Old Tom Morris conceived the Dell hole, the 154-yard fifth, featuring a sunken green in a bowl surrounded by dunes. A white aiming rock placed atop the front dune provides the only clue that there's a green out there somewhere. Both the sixth and seventh are strong dogleg par 4s to the left, climaxing with undulating greens on the beach.
The ruins of Castle Dough are the target line for the tee shot of the par-5 12th, a crescent-shaped hole that bends along a river estuary. The drivable 279-yard 13th, featuring tons of trouble, can make or break a round.
The finish isn't as strong as the start, but the final holes in no way detract from a fabulous course. Most important, Lahinch isn't a stuffy club that despises outsiders. The club staff and members like to show off their lovable links by making everyone feel welcome.
"There is a real sense of a golf club that is not pretentious," Lightfoot affirmed. "They make you feel comfortable."
Lahinch always plays second fiddle to Ballybunion and Royal County Down in the rankings, but I would put it on a par, if not above, either course. The Old Course at Ballybunion starts out with several weak holes and RCD can be too punishing for many players. Lahinch is the perfect blend of drama, playability and scenery. Lahinch's front nine, along with the front nine at Royal County Down and the back nine at Tralee, rates among the best in Ireland.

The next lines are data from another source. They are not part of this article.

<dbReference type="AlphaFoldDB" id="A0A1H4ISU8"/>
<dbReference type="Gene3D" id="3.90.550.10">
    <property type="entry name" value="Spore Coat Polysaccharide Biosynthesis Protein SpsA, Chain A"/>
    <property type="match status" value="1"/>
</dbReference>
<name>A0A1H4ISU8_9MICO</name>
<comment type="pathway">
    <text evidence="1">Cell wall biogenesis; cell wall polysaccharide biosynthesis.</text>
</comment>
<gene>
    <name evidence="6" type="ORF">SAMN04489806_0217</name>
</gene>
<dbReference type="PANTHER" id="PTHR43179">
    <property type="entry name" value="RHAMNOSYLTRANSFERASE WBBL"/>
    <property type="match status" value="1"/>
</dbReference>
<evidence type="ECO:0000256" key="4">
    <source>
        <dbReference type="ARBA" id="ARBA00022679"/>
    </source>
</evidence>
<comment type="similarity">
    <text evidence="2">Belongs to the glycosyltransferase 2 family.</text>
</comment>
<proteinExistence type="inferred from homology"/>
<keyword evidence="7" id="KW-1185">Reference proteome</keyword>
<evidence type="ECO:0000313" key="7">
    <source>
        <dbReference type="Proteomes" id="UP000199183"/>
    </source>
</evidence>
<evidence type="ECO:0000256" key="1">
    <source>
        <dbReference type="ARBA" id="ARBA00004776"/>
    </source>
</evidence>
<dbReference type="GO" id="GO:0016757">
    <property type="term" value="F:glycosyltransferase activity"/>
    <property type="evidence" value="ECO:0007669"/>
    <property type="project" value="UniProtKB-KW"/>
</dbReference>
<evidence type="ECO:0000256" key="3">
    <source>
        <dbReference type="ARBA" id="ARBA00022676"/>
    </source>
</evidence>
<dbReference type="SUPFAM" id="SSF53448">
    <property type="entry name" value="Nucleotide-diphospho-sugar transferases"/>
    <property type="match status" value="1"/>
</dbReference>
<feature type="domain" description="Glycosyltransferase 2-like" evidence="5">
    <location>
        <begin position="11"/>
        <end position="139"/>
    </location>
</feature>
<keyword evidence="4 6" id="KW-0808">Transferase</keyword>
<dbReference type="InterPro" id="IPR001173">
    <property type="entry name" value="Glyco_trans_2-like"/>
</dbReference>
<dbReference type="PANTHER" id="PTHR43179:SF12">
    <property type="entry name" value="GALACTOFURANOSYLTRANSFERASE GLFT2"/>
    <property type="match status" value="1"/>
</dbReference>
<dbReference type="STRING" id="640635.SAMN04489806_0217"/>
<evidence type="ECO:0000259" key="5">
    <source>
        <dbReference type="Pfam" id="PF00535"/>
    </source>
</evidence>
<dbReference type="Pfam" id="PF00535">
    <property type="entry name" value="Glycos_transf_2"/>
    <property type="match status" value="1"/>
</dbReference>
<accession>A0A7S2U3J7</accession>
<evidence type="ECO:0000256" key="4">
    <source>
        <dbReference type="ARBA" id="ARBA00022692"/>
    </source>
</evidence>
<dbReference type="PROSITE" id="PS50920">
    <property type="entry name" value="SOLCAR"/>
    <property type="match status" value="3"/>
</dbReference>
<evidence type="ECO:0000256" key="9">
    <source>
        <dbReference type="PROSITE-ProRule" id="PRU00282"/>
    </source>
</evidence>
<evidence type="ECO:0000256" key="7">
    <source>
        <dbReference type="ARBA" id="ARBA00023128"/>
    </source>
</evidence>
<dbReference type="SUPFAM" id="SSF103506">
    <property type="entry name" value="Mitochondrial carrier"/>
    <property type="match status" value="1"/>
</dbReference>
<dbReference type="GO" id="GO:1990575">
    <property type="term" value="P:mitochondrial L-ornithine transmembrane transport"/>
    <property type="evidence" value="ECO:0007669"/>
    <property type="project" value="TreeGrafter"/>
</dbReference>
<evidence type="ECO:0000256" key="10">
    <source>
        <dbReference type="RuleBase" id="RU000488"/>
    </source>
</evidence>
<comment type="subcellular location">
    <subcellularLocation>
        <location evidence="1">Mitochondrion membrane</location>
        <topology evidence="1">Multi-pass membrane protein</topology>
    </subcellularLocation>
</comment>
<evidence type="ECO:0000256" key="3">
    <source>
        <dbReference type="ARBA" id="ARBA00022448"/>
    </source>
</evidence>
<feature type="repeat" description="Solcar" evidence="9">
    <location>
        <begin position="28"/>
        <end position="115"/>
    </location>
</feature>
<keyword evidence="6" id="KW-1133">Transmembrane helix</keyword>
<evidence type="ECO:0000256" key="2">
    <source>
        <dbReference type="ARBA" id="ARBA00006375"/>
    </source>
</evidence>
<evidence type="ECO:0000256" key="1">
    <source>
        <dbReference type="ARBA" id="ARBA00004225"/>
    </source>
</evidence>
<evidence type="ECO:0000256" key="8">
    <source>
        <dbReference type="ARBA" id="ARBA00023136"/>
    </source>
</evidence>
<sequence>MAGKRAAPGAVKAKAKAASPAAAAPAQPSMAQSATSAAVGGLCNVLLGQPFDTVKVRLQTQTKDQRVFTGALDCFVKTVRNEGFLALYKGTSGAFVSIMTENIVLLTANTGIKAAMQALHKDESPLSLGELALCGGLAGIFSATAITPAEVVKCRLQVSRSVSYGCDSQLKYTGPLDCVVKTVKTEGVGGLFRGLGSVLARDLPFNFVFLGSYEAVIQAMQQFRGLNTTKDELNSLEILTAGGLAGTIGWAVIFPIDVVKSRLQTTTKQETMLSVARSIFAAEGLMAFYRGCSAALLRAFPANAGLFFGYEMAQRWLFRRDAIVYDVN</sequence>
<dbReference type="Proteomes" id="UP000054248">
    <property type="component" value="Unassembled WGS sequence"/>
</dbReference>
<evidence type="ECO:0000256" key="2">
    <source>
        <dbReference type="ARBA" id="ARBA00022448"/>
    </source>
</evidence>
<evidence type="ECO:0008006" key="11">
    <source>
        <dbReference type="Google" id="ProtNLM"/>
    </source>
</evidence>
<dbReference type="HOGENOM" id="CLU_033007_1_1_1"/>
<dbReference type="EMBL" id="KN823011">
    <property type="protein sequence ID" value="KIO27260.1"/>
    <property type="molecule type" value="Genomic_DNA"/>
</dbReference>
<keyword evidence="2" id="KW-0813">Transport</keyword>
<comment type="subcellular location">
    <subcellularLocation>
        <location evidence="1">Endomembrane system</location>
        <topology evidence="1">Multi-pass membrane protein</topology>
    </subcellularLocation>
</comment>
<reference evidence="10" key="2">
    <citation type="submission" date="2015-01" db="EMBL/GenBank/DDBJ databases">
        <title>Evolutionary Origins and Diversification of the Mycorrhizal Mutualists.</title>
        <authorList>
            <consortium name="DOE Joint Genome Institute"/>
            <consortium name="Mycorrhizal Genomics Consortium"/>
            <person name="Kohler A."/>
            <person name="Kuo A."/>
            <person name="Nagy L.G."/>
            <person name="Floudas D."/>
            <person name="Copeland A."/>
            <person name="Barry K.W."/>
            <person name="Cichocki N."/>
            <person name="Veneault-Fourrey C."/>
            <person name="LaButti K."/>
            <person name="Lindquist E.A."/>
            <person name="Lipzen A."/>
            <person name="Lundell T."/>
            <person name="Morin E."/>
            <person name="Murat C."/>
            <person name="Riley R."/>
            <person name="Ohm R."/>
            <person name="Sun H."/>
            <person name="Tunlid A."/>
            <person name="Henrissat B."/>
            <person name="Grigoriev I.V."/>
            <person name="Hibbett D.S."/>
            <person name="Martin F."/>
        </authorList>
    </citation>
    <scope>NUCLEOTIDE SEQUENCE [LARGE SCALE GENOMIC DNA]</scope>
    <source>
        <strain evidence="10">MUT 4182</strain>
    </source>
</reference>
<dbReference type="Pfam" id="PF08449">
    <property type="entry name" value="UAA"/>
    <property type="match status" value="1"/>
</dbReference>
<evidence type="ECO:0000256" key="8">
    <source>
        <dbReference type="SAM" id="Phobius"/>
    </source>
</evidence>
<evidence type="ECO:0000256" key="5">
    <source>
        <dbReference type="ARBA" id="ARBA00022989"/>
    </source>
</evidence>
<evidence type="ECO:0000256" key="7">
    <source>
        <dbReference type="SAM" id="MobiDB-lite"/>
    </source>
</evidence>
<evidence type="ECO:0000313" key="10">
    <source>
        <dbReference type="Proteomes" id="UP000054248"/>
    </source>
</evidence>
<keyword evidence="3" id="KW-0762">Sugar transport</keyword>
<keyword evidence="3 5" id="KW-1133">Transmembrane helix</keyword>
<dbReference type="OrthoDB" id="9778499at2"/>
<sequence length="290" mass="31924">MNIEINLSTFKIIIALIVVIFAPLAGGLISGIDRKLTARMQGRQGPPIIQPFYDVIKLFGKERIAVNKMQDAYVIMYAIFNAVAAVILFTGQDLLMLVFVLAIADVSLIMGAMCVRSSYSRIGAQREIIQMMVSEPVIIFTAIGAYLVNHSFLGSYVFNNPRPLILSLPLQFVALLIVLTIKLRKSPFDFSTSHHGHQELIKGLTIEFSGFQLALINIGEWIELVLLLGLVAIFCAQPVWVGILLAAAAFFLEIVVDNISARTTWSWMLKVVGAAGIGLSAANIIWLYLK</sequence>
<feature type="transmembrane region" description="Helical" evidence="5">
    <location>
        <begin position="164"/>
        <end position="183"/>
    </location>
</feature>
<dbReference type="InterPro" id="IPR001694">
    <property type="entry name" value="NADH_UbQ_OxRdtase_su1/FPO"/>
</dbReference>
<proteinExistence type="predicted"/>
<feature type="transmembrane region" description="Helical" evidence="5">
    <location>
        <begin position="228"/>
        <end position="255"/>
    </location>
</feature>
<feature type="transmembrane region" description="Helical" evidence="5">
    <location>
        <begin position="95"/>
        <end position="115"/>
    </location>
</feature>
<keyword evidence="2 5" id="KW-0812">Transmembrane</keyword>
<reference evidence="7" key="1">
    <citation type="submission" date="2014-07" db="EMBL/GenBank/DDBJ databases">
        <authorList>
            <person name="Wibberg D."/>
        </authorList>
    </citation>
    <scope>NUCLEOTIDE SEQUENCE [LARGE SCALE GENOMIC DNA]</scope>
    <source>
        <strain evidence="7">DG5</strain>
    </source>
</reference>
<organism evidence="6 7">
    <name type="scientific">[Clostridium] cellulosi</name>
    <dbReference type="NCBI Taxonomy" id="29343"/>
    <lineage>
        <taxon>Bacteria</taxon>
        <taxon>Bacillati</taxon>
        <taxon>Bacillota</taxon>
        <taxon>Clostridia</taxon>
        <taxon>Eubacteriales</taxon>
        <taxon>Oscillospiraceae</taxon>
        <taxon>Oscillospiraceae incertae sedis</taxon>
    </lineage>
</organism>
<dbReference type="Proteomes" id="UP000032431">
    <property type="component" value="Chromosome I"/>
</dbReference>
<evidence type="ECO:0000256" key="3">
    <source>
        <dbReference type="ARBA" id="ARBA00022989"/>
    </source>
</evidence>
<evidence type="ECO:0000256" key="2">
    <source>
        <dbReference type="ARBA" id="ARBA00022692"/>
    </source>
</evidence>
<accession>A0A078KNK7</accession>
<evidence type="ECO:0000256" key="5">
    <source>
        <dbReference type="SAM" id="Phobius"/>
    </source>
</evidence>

If you're itching for 18 more holes, the par-70, 5,556-yard Castle Course at Lahinch, expanded to 18 holes in 1975, plays around the ruins of Castle Dough across the street from the Old Course. About a half-hour south, Greg Norman's Doonbeg delivers another soul-stirring links experience. The opening hole introduces towering dunes that dominate the landscape. The tiny par-3 14th green, cut onto a narrow ledge of a dune, might be the world's most treacherous short hole. Stone fences, a creek and deep pot bunkers litter the layout, causing havoc for players. A handful of blind shots make hiring a caddie worthwhile.
If you're looking for convenience, the Vaughan Lodge Hotel overlooks Lahinch. Honored as the 2008 Irish Golf Tour Operators small hotel of the year, the intimate four-star retreat, built in 2005, features free wifi in all 22 rooms. The comfy bar is a great place to unwind with a pint of Guinness.